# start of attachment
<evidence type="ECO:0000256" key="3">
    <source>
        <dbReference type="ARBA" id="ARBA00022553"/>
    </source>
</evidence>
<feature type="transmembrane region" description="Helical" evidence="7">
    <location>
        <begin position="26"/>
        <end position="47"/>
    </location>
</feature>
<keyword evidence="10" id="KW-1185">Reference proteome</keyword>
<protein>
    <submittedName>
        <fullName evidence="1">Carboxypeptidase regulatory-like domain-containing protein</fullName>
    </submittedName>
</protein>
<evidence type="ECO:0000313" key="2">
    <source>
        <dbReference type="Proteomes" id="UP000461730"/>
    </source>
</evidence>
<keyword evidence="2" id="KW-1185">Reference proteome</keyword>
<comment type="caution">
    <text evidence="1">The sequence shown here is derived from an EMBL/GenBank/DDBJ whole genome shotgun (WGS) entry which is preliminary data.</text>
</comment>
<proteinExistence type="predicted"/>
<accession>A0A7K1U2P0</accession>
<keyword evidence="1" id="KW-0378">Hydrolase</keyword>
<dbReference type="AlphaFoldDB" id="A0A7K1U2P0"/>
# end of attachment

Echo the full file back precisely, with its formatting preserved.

<evidence type="ECO:0000256" key="3">
    <source>
        <dbReference type="ARBA" id="ARBA00022553"/>
    </source>
</evidence>
<feature type="transmembrane region" description="Helical" evidence="7">
    <location>
        <begin position="26"/>
        <end position="47"/>
    </location>
</feature>
<keyword evidence="10" id="KW-1185">Reference proteome</keyword>
<protein>
    <submittedName>
        <fullName evidence="1">Carboxypeptidase regulatory-like domain-containing protein</fullName>
    </submittedName>
</protein>
<evidence type="ECO:0000313" key="2">
    <source>
        <dbReference type="Proteomes" id="UP000461730"/>
    </source>
</evidence>
<keyword evidence="2" id="KW-1185">Reference proteome</keyword>
<comment type="caution">
    <text evidence="1">The sequence shown here is derived from an EMBL/GenBank/DDBJ whole genome shotgun (WGS) entry which is preliminary data.</text>
</comment>
<proteinExistence type="predicted"/>
<accession>A0A7K1U2P0</accession>
<keyword evidence="1" id="KW-0378">Hydrolase</keyword>
<dbReference type="AlphaFoldDB" id="A0A7K1U2P0"/>